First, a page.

Many authors from Mousa on question Lawrence's claims of being captured and raped at Deraa. But Stewart isn't content with skepticism. Instead, he advances an unlikely theory that Lawrence allowed himself to be flogged by Sherif Ali ibn al-Harithi at Azrak, partially as self-punishment and partially for sexual release. He subsequently invented the story as a "metamorphosis [of] guilt and failure into a myth of degradation and torture" (188).
The best evidence he can summon: Lawrence was flogged by his mother as a child; Ali was physically attractive; a cryptic conversation with his aide, Rolls, months later, about Lawrence's supposed "imprisonment" (pp. 188-189). That's his entire basis for this extraordinary allegation. That, one suspects, and a healthy dose of imagination.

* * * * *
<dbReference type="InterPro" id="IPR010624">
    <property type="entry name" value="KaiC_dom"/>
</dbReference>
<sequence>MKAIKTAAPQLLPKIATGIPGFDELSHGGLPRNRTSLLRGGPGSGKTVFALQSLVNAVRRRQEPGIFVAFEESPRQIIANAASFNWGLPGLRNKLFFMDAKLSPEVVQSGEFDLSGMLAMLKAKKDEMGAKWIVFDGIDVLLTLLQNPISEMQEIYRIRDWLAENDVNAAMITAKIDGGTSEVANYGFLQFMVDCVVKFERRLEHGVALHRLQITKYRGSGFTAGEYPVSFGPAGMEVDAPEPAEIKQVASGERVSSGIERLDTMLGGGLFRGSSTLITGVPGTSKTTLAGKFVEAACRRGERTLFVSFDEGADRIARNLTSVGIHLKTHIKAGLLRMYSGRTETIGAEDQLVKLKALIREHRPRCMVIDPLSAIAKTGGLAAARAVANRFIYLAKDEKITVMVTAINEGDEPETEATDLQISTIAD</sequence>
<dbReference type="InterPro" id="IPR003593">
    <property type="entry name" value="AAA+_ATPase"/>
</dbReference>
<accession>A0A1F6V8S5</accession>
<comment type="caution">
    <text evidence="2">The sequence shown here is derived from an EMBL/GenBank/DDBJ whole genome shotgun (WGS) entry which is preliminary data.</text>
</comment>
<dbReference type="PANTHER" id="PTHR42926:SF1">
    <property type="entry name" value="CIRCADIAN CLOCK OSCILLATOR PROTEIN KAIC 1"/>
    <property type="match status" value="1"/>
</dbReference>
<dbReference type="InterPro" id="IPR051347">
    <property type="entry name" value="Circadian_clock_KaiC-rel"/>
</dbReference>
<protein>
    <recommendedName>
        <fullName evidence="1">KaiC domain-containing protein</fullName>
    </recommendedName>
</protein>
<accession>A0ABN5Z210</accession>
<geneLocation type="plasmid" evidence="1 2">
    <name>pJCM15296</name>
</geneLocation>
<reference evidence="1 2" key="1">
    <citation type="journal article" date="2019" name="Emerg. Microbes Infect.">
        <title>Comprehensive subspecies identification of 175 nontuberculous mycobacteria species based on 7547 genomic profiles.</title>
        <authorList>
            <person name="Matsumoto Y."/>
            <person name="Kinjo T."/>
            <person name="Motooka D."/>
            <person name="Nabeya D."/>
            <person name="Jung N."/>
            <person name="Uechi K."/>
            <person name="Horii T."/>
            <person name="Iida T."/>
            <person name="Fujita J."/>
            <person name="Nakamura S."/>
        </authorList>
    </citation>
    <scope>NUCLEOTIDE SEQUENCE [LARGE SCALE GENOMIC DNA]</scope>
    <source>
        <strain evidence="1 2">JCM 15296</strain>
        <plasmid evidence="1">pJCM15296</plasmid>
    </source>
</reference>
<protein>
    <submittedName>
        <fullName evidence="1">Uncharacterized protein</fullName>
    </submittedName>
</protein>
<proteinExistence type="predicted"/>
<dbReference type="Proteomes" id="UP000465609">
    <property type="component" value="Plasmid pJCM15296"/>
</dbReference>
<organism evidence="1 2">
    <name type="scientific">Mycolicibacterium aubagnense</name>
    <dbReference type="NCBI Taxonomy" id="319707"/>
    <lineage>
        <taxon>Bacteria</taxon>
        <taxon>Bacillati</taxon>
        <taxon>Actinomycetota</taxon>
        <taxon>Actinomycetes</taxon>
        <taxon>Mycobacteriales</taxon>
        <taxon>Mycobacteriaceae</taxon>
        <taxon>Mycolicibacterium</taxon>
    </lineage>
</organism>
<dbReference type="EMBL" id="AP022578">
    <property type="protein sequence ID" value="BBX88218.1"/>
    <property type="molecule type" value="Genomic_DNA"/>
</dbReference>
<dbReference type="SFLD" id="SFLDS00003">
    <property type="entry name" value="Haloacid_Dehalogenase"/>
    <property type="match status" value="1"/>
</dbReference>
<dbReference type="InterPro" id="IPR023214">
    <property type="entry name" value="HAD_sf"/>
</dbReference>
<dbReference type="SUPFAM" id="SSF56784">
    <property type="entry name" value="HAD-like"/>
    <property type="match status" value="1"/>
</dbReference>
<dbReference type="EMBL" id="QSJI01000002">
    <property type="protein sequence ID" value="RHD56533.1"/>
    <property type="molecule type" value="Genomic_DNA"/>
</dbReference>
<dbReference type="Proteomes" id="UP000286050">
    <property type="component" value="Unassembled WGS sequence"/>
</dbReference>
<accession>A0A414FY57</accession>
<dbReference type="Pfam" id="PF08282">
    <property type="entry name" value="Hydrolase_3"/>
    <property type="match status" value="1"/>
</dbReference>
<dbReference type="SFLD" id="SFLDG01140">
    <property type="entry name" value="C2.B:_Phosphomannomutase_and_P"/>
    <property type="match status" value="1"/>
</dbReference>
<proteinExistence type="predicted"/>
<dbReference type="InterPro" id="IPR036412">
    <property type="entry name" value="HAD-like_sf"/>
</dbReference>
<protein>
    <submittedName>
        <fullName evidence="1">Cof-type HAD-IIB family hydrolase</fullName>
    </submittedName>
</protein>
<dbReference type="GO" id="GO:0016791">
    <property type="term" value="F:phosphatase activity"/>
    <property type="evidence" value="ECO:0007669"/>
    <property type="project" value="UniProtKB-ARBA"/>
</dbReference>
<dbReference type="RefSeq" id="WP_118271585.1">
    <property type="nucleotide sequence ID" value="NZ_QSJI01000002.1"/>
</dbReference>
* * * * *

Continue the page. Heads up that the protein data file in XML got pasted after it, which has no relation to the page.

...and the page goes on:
Later, Stewart claims Lawrence conspired with Nuri al-Said, Feisal's right-hand man and later Prime Minister of Iraq, to assassinate Syrian rival Abd el-Kader. Stewart's source is Subhi al-Umari, a pro-Kader police officer in a memoir written decades later. One wouldn't disqualify al-Umari's account on this basis, except Stewart seems content to dismiss Janet Laurie, the testimony of the boys involved in Lawrence's accident and others because of "the unreliability of memory" (30).
And why did Lawrence do this? Because "Abd el Kader had denounced Dahoum" (210) to the Turkish authorities. Again, he evades Seven Pillars, not so much critiquing Lawrence's account of Kader's treachery during the Yarmuk raid and later, as ignoring it. Nor does he present evidence supporting his version. Stewart's claim that "Lawrence never adequately explained his hatred of Abdel Kader" (209) is simply incorrect.